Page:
Writing the Quiet Act
It was never documented how we wrote the album but it was a fairly quick process, we had a number of songs written. Playing a full set of acoustic numbers was alien to us, it was known that we’d always have a quieter song on our albums but never a full set. Lyrically Quiet Act delved deeper into songs of alcohol and guilt. Riot Act was the night out, Quiet was the morning after.
Back then I was in my early 30’s, married and settling into a modest house on the outskirts of Falkirk. The rest of the guys were still living just outside the town centre (Greg, Stu and Derek all lived fairly close to each other although Stu would soon move away around this time). The booze culture was flowing and there were many party nights. Life had taken the expected course, the house, the car and the microwave.
While the lyrics were were still flowing out of the pen the stories were drying up. I still had many things to say through my songs but i’m not sure i wanted to tackle them at that time, so I took the easy way out and mainly reflected on the boozy aftermath of nights out. It wouldn’t be until many years later that I would find a new way to write lyrics.
We stuck to our tested formula of writing the music. I would create and idea and the band would develop it. It was not the more collaborative method we use today. So I’d be writing solo albums and music for the band. Naturally spreading I was spreading these ideas a little thin. (As I write this I find myself being rather harsh on Quiet Act, and I was for a while, but listening back its not as bad as it seemed at the time. There appears to more depth to my thinking than I thought.)
With the songs not written I turned my attention to the recording. This is where I started to become more enthusiastic. The year before we had headed out to a remote corner of Scotland to record Riot Act and it was a fantastic experience. The thought of doing it all again was fantastic. I spent hours trawling through a printed catalogue of castles and cottages doing research, trying to find if the property I was looking at would be next to no other being. I toiled for days and then weeks before finally my caught a beautiful small cottage nestled discreetly near the shores loch Gairloch. Sealladh Na Mara, a glimpse of the sea was calling us. We packed the van and headed off. The Recording
On the 1st of September 2007 we packed all our modest musical belongings into a hire van. We left around half the van for our carry out and food. The excitement was palpable , this was something different for us. We were getting away from the daily loop of work. All the cover gigs had paid off and now we were able to pay for the hire of the cottage and record the album.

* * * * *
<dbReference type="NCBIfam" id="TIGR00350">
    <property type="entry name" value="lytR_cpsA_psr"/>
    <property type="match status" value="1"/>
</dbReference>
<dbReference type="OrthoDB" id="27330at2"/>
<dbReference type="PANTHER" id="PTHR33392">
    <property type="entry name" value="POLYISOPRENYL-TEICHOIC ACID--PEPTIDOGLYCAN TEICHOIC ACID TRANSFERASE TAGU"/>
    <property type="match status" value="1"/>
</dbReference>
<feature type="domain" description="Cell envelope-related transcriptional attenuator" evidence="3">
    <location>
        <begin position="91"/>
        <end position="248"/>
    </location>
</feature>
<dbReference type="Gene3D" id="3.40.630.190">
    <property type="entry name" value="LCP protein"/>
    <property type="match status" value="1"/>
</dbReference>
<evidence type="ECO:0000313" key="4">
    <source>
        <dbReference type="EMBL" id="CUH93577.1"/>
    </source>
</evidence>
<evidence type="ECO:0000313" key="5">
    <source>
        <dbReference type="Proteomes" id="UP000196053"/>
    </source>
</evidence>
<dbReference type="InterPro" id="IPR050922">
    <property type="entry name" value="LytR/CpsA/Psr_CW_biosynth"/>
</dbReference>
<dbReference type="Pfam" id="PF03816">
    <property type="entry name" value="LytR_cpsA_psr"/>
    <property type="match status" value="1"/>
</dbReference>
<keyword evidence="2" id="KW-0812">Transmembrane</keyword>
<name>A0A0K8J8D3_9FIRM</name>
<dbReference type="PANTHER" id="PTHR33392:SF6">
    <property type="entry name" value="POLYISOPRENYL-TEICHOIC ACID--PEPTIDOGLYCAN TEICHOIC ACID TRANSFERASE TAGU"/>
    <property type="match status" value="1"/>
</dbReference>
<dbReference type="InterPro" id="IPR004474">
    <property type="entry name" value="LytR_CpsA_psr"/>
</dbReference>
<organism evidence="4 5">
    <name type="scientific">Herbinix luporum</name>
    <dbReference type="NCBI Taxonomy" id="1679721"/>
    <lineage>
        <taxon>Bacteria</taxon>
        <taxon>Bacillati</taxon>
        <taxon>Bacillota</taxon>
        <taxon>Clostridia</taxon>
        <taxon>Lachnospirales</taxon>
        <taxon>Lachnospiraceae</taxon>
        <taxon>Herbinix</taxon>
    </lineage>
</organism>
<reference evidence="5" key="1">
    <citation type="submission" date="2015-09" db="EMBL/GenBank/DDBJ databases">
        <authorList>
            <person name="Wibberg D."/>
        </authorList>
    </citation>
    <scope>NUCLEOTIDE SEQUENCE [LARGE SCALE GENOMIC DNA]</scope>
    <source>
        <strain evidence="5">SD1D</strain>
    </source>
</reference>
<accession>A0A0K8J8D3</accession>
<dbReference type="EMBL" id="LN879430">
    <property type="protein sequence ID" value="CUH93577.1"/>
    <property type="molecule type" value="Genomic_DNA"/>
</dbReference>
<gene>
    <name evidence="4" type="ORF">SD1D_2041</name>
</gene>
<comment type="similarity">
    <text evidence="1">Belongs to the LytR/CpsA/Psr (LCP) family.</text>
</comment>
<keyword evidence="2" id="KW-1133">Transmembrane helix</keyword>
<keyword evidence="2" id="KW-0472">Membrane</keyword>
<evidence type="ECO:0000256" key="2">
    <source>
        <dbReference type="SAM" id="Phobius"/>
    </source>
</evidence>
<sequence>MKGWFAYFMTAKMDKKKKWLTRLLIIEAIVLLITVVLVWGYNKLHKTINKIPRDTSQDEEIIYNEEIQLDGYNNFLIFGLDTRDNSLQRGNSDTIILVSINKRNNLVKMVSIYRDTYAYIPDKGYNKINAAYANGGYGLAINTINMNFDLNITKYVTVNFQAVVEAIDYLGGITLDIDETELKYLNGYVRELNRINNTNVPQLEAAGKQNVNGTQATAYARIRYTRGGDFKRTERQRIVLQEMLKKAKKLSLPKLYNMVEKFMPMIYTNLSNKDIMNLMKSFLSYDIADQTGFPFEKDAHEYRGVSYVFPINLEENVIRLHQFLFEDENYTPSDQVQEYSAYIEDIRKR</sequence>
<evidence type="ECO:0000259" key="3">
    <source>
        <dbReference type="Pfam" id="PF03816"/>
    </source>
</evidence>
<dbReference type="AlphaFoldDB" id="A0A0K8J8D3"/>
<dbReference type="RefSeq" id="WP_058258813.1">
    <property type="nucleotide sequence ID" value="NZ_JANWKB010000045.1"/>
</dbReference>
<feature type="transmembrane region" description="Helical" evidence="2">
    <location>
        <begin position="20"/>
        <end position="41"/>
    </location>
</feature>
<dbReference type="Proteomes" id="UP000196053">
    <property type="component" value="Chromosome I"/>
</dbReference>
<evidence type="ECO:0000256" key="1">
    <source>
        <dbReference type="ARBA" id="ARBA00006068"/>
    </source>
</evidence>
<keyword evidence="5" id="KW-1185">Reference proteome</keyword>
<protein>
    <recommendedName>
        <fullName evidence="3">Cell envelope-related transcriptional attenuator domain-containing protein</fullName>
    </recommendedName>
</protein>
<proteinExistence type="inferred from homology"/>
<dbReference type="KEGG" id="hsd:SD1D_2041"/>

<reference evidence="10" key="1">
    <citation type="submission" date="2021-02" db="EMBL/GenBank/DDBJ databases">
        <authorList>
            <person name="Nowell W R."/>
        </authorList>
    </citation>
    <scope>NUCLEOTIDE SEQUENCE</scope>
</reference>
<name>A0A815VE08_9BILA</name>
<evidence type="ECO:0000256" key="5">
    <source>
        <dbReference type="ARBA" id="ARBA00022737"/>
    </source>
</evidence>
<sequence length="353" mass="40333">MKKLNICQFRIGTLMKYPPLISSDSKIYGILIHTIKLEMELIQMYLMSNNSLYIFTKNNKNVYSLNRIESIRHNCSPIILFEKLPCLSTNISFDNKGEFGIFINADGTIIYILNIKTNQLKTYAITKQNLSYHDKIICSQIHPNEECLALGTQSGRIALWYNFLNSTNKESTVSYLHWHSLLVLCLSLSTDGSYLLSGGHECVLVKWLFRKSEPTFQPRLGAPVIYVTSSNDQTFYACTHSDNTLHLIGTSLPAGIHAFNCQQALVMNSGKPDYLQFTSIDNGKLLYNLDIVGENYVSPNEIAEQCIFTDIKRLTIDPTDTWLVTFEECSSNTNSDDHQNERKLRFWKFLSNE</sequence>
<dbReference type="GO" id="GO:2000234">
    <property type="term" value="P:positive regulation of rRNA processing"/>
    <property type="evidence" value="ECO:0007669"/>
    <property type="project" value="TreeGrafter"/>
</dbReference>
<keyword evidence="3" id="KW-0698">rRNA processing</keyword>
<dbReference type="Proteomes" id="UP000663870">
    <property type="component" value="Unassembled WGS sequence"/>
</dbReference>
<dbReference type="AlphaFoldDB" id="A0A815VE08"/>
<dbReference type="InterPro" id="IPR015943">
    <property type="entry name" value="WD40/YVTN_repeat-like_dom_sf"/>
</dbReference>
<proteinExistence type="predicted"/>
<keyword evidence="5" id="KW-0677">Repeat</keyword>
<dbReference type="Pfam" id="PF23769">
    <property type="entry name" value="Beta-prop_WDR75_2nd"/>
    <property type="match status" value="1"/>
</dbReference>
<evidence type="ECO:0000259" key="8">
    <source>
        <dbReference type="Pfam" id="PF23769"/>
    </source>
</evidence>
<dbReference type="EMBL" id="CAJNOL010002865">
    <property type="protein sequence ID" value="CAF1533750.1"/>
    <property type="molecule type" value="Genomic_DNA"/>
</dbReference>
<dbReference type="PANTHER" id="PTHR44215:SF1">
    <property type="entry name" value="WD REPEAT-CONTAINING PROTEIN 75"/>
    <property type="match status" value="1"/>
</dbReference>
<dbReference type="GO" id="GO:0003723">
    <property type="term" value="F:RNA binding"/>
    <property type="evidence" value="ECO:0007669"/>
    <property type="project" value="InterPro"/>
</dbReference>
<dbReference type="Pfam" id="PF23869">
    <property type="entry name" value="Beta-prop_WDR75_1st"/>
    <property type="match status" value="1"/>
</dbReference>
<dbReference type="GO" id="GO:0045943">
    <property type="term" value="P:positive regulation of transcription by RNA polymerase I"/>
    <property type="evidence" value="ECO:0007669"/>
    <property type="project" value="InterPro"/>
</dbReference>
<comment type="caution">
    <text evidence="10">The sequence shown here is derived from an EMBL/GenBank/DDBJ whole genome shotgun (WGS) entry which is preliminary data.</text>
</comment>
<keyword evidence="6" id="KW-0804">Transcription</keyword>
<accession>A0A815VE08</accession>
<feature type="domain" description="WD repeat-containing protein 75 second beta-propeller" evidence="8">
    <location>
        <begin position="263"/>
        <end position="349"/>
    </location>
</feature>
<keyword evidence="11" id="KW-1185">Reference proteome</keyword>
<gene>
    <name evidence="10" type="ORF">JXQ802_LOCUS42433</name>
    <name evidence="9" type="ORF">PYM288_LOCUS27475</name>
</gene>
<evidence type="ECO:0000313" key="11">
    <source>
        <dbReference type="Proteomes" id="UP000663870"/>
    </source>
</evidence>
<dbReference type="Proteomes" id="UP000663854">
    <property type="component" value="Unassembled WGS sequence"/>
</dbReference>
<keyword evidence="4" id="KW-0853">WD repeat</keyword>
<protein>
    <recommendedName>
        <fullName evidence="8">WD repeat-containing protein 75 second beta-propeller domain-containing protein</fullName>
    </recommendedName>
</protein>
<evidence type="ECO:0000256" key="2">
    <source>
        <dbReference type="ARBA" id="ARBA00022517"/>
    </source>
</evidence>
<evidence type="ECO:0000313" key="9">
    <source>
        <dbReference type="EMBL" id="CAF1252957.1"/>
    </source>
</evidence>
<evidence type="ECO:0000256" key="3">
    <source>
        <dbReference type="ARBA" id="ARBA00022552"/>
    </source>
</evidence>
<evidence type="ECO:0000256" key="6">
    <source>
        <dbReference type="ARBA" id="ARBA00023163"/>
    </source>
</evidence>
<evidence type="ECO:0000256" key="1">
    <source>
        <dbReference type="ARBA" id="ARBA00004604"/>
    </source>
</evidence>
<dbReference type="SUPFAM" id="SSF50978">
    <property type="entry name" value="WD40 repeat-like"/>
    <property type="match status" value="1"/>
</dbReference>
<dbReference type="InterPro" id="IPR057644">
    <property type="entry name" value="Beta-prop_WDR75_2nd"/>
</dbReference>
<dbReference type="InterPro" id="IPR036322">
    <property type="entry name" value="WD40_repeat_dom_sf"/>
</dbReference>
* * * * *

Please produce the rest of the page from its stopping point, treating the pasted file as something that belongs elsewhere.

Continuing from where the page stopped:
It was a long journey, very much similar to the trek we had for Riot Act however this time we were heading further north. This would be our longest recording trek to date.
The single story cottage, ‘sealladh na mara was perfect for us at the time. The living room had a wooden finish with large glass windows that stretched from floor to ceiling that overlooked the sloping garden that disappeared into the trees. Beyond the thick growth was a glimpse of the loch and Gairloch beyond it. It would be in this room that we would record a majority of Quiet Act.
Using a Tascam 2488 and a selection of cardioid mics including our shiney new rodes (the NT2A) we set up in two rooms. The drums were hustled into the corner of the room, the ceiling was a bit low but the reflective nature of the room lended to a nice open roomy sound. In the kitchen was a makeshift control room with the Tascam 2488 a the centre. A mesh of mic leads from the living room snaked through the serving hatch. Further along the corridor were two drunken musicians Greg and Stu, who during the setup, had been sipping cider in the Autumn sun.
The recordings went well with each song only taking a couple of takes; Derek grew increasingly frustrated at the antics of Stu and Greg but we soldiered on and capture the drums.
All the other instruments were recorded in the living room, much of them picked up by various paired Rode NTA2 formations. Additional work was done once we had returned home and much of the mixing was completed in Falkirk. Kevin Byrne lended an ear to help finish off the mixing, it was useful having a fresh set of ears.
10 Years On.
Quiet Act was more of an exercise for me to explore new studio techniques including better use of EQ. I was cutting more frequencies than boosting and this really helped the sound breath. As an album Quiet Act stands on its own right in our collection.
There are a number of tracks I’m really fond of now. Who Are You is not a cover of the Who song, instead its about four guys reaching an end of one chapter in their lives and heading to another. The music fame dream was distant now and we turned to face a normal life in an average Scottish town accepting that we were fairly content with what we had; albeit with a slight taste of regret.